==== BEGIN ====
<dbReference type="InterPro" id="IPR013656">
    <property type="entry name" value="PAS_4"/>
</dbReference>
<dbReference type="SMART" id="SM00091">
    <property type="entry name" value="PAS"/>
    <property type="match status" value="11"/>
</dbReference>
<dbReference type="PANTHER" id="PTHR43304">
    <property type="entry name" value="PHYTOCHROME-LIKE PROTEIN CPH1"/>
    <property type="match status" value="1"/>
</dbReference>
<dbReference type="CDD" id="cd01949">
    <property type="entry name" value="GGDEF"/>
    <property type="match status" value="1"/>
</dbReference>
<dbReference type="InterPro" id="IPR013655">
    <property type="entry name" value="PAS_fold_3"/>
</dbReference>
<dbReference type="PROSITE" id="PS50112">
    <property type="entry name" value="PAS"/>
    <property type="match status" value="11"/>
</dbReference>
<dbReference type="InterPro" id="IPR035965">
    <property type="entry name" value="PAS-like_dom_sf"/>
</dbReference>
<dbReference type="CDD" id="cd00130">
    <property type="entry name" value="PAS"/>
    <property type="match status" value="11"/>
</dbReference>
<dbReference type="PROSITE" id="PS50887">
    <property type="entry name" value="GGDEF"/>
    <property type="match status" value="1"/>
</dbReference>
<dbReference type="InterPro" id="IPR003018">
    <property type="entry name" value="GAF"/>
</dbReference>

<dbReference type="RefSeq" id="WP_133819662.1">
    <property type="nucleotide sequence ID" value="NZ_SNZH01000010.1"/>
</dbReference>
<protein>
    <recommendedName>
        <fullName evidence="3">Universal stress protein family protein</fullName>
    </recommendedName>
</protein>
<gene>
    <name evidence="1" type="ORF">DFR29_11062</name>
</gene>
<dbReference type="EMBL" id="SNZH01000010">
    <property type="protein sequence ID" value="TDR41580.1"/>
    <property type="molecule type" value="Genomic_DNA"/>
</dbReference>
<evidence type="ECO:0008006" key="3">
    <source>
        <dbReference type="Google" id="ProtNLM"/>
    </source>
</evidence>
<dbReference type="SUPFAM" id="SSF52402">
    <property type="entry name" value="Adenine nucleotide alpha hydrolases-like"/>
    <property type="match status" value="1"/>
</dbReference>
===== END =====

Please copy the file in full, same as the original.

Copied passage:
<dbReference type="InterPro" id="IPR013656">
    <property type="entry name" value="PAS_4"/>
</dbReference>
<dbReference type="SMART" id="SM00091">
    <property type="entry name" value="PAS"/>
    <property type="match status" value="11"/>
</dbReference>
<dbReference type="PANTHER" id="PTHR43304">
    <property type="entry name" value="PHYTOCHROME-LIKE PROTEIN CPH1"/>
    <property type="match status" value="1"/>
</dbReference>
<dbReference type="CDD" id="cd01949">
    <property type="entry name" value="GGDEF"/>
    <property type="match status" value="1"/>
</dbReference>
<dbReference type="InterPro" id="IPR013655">
    <property type="entry name" value="PAS_fold_3"/>
</dbReference>
<dbReference type="PROSITE" id="PS50112">
    <property type="entry name" value="PAS"/>
    <property type="match status" value="11"/>
</dbReference>
<dbReference type="InterPro" id="IPR035965">
    <property type="entry name" value="PAS-like_dom_sf"/>
</dbReference>
<dbReference type="CDD" id="cd00130">
    <property type="entry name" value="PAS"/>
    <property type="match status" value="11"/>
</dbReference>
<dbReference type="PROSITE" id="PS50887">
    <property type="entry name" value="GGDEF"/>
    <property type="match status" value="1"/>
</dbReference>
<dbReference type="InterPro" id="IPR003018">
    <property type="entry name" value="GAF"/>
</dbReference>

<dbReference type="RefSeq" id="WP_133819662.1">
    <property type="nucleotide sequence ID" value="NZ_SNZH01000010.1"/>
</dbReference>
<protein>
    <recommendedName>
        <fullName evidence="3">Universal stress protein family protein</fullName>
    </recommendedName>
</protein>
<gene>
    <name evidence="1" type="ORF">DFR29_11062</name>
</gene>
<dbReference type="EMBL" id="SNZH01000010">
    <property type="protein sequence ID" value="TDR41580.1"/>
    <property type="molecule type" value="Genomic_DNA"/>
</dbReference>
<evidence type="ECO:0008006" key="3">
    <source>
        <dbReference type="Google" id="ProtNLM"/>
    </source>
</evidence>
<dbReference type="SUPFAM" id="SSF52402">
    <property type="entry name" value="Adenine nucleotide alpha hydrolases-like"/>
    <property type="match status" value="1"/>
</dbReference>